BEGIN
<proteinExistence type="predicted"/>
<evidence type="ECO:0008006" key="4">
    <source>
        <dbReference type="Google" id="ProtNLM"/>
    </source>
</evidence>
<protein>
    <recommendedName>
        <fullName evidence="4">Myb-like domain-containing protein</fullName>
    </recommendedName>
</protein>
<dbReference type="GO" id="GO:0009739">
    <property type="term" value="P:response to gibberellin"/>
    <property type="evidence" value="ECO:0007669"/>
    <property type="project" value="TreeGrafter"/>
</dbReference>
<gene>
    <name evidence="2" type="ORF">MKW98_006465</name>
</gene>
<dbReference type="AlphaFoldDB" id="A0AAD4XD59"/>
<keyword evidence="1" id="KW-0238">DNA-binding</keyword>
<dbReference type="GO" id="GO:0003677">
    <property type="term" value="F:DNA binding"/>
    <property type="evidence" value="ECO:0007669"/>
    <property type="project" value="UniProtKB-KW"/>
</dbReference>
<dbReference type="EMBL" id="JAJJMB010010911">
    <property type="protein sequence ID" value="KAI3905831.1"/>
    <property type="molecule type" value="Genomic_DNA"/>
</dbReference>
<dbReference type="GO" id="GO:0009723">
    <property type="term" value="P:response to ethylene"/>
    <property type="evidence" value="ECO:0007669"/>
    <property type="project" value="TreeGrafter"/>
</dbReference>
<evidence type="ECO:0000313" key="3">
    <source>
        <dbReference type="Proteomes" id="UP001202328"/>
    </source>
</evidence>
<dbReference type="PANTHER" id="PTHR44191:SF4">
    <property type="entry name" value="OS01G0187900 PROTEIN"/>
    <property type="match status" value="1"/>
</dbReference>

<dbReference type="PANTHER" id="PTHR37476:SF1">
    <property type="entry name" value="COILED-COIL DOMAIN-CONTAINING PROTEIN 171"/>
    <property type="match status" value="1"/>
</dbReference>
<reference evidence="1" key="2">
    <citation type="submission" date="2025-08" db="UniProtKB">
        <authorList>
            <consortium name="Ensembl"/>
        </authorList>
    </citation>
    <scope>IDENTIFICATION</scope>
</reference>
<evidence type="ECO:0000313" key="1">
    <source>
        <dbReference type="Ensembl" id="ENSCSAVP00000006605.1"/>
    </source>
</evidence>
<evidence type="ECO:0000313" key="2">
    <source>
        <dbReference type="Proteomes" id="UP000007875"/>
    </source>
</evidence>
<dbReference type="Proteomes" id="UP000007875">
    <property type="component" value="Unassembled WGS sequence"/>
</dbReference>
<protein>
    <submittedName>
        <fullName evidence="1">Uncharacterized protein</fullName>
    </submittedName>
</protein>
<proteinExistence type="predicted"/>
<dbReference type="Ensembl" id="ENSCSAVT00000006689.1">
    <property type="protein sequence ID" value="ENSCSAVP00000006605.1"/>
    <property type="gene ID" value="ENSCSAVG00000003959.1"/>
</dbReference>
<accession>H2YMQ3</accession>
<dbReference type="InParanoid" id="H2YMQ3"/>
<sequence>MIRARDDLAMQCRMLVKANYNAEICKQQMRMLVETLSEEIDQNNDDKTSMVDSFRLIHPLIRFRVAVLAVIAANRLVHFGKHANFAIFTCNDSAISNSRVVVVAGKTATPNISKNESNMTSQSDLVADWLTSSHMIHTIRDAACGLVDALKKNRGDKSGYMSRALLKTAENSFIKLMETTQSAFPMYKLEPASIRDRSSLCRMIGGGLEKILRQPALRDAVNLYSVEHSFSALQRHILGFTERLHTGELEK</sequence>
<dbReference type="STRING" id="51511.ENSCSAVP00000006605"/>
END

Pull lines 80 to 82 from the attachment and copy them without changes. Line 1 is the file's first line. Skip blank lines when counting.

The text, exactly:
<accession>H2YMQ3</accession>
<dbReference type="InParanoid" id="H2YMQ3"/>
<sequence>MIRARDDLAMQCRMLVKANYNAEICKQQMRMLVETLSEEIDQNNDDKTSMVDSFRLIHPLIRFRVAVLAVIAANRLVHFGKHANFAIFTCNDSAISNSRVVVVAGKTATPNISKNESNMTSQSDLVADWLTSSHMIHTIRDAACGLVDALKKNRGDKSGYMSRALLKTAENSFIKLMETTQSAFPMYKLEPASIRDRSSLCRMIGGGLEKILRQPALRDAVNLYSVEHSFSALQRHILGFTERLHTGELEK</sequence>